The recently released Intergovernmental Panel on Climate Change report confirmed that human activity is warming the planet, mainly due to emissions of carbon dioxide and other greenhouse gases. Meanwhile, New Mexico regulators plan to adopt clean car standards that require up to 10% of new cars sold in New Mexico to produce zero carbon emissions by 2025.
So it makes sense that hydrogen fuel cells to power trucks and vehicles are gaining attention, especially considering that transportation accounts for around 40% of all greenhouse gas emissions in the United States. United.
Fuel cells offer all the benefits of electric power, including zero tailpipe emissions, and provide extended run times and shorter refueling times, which is preferable for heavy trucks, trains and planes. A few technological challenges have hampered the widespread adoption of this clean energy source, but more than 40 years of research by the Los Alamos National Laboratory and others, with funding from the Department of Energy (DOE) Hydrogen and Fuel Cell Technologies Office Million Mile Fuel Cell Truck consortium, is on track to resolve them.
For example, one of the barriers to the large-scale adoption of hydrogen fuel cells has been the limited number of service stations – around 50 nationwide. Also, on the technology side, although fuel cell cars are available, they still need improvements in terms of durability for the life required for heavy trucks.
If we can solve this problem, trucks make sense to turn fuel cells into renewable energy for transportation. Collectively, long-haul trucks account for about one-third of greenhouse gas emissions from transportation. As a transition, converting the fleet to run on hydrogen produced from natural gas would reduce these carbon emissions by 40%, and these emissions can be captured and stored permanently underground to reduce emissions. close to zero. Producing hydrogen from renewable energy – the ultimate goal – would also reduce emissions to zero.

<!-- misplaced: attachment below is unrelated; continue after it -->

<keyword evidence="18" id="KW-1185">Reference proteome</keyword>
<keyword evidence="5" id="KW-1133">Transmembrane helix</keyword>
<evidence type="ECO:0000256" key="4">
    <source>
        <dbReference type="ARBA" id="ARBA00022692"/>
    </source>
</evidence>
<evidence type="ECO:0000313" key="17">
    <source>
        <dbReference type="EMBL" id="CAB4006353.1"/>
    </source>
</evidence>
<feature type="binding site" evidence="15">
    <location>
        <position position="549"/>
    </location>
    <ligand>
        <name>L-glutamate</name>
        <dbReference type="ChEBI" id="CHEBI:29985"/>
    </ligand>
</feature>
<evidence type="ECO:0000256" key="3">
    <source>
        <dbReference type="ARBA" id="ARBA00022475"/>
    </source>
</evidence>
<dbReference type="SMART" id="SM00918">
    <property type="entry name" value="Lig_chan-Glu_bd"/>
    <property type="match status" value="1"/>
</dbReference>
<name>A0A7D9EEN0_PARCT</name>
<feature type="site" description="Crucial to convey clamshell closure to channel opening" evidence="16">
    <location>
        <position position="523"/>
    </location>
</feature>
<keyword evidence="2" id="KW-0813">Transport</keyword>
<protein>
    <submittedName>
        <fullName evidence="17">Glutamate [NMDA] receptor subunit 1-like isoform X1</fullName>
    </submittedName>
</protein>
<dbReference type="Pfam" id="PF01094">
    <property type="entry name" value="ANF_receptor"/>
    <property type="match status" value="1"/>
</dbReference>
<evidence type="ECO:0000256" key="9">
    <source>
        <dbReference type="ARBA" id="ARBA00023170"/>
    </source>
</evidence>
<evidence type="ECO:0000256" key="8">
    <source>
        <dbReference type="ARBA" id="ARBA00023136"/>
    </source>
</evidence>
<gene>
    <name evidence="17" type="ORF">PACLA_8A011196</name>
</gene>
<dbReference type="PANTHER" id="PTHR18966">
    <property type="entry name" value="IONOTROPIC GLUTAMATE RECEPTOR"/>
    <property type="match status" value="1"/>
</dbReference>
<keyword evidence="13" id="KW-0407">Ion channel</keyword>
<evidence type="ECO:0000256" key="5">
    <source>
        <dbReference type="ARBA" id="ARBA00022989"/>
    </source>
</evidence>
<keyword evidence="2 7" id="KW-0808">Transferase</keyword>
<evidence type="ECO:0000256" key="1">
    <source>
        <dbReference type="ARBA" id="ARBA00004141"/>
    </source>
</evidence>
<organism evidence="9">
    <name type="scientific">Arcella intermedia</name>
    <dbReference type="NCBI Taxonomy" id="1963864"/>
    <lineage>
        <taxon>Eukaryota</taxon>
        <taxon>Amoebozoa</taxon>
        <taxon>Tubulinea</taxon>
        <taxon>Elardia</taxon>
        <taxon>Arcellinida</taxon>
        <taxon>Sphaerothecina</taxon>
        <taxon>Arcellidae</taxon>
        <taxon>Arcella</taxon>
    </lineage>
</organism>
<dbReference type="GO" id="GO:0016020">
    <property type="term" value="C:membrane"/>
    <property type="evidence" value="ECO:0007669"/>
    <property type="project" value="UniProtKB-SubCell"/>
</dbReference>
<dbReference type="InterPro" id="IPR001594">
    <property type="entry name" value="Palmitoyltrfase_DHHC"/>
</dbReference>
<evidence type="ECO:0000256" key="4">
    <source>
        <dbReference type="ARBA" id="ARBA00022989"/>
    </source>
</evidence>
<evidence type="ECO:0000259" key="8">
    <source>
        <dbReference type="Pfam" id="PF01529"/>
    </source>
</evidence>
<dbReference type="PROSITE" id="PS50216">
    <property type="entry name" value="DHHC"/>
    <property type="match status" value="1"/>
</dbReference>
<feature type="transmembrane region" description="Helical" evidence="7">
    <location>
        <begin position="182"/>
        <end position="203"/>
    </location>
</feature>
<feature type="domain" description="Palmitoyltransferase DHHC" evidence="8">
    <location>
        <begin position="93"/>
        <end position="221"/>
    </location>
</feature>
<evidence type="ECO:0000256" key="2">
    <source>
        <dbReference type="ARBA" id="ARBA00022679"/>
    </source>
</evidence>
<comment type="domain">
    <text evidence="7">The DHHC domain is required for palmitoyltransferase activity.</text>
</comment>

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On a practical level, the trucks run on regular routes, simplifying the initial construction of hydrogen gas stations – imagine a chain of them along Interstate 40, to begin with. These stations would also make life easier for motorists, which would help develop the personal transport market.
The technological problem of durability arises from the degradation of the platinum coated membrane in the middle of a fuel cell. To solve this problem, in Los Alamos, we are developing materials to make fuel cells more viable for long distance trucking. This is part of our work as the co-leader of the Million Mile Fuel Cell Truck consortium, which is aligned with the DOE H2 @ Scale vision for clean and affordable hydrogen in multiple sectors of our economy.
New Mexico is in an excellent position to benefit from a hydrogen economy. In the short term, natural gas facilities could be tapped to produce hydrogen, which would save jobs in our energy-producing communities. In the long term, the state’s abundant solar and wind resources can be harnessed to separate hydrogen from non-potable water without negative environmental impact. By making this transition, we can help reverse global warming while creating a strong and sustainable energy sector for the state economy. Nothing less than our future is at stake.